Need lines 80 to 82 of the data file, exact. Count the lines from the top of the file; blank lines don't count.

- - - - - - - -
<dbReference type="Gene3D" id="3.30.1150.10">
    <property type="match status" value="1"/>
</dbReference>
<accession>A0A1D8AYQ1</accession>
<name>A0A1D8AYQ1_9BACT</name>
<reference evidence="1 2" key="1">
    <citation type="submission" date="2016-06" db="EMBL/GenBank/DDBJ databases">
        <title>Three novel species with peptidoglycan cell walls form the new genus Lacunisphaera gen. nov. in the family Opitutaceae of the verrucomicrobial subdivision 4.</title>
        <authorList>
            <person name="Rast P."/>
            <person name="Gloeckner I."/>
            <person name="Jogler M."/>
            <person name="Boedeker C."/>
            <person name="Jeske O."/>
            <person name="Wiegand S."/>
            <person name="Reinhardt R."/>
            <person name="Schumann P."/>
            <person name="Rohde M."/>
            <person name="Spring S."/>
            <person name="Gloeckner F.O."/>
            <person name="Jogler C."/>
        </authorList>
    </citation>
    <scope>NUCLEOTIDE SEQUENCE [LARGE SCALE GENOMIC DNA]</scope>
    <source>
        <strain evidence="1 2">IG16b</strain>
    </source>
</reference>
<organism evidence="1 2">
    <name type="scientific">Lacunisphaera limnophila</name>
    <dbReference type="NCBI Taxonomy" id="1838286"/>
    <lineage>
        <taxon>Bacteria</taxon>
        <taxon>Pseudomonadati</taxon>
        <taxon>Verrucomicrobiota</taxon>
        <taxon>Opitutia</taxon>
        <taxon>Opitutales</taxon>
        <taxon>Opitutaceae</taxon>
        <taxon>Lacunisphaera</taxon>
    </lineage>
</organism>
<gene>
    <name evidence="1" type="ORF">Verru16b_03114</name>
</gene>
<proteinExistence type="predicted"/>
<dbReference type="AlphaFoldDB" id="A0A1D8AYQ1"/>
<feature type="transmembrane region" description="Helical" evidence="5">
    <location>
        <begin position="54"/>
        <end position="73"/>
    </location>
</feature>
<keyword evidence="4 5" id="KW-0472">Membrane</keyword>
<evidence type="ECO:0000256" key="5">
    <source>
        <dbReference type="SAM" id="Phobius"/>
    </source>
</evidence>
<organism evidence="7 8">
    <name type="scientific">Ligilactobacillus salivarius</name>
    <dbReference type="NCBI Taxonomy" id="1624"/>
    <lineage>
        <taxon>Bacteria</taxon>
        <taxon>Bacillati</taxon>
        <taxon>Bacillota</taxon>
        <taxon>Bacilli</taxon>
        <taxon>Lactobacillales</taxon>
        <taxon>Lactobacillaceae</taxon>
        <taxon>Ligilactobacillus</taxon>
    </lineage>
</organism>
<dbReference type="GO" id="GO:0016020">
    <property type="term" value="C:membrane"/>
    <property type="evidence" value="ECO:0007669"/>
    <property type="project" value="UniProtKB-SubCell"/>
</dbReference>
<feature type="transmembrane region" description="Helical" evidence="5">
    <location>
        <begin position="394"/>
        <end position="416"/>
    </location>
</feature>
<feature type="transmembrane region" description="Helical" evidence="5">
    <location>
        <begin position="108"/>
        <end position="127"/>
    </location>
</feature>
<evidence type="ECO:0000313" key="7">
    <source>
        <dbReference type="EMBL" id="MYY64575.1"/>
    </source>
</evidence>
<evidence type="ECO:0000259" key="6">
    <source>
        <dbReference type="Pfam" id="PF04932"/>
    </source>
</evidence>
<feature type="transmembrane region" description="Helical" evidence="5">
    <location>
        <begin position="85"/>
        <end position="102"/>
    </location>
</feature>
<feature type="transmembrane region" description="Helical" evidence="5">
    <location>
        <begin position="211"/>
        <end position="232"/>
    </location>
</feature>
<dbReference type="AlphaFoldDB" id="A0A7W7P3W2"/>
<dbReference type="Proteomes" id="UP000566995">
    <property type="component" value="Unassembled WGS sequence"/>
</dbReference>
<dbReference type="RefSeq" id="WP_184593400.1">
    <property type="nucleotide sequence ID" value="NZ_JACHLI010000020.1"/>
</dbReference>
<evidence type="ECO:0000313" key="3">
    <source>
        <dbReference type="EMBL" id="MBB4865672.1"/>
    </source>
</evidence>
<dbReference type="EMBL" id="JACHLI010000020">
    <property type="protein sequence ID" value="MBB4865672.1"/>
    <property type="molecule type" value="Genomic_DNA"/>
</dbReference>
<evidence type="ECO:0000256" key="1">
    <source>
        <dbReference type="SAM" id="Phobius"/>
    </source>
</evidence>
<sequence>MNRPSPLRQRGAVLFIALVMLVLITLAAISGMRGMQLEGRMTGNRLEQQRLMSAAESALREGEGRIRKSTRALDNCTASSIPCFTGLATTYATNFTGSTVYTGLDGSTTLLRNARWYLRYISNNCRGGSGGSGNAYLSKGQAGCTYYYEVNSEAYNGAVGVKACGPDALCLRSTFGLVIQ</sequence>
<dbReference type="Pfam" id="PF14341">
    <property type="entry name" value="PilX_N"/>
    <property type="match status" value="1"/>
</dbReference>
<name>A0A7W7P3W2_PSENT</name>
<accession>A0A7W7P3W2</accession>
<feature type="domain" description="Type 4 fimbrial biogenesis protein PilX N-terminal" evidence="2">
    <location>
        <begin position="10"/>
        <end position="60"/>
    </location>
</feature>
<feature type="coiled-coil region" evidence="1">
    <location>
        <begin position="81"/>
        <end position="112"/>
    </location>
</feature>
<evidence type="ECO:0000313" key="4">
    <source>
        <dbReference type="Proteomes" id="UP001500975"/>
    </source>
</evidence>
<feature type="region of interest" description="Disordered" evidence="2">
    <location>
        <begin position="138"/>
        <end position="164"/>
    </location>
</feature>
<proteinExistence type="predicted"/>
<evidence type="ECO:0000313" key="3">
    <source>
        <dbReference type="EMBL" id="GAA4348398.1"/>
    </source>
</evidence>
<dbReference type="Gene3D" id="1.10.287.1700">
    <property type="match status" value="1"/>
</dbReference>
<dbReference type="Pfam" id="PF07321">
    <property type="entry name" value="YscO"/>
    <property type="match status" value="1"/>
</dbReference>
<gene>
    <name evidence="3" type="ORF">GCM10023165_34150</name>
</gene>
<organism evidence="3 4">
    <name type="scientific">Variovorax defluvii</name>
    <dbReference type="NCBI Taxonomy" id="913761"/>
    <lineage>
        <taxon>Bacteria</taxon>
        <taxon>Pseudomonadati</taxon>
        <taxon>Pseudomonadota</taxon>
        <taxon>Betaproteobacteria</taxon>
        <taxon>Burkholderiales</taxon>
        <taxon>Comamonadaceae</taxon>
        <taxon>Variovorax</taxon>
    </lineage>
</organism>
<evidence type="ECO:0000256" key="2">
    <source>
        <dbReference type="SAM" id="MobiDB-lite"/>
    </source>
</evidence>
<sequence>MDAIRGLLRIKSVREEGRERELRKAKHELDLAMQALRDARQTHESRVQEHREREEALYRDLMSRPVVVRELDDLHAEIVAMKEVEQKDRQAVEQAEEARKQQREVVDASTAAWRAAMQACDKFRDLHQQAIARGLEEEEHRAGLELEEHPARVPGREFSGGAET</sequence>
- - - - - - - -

        <end position="416"/>
    </location>
</feature>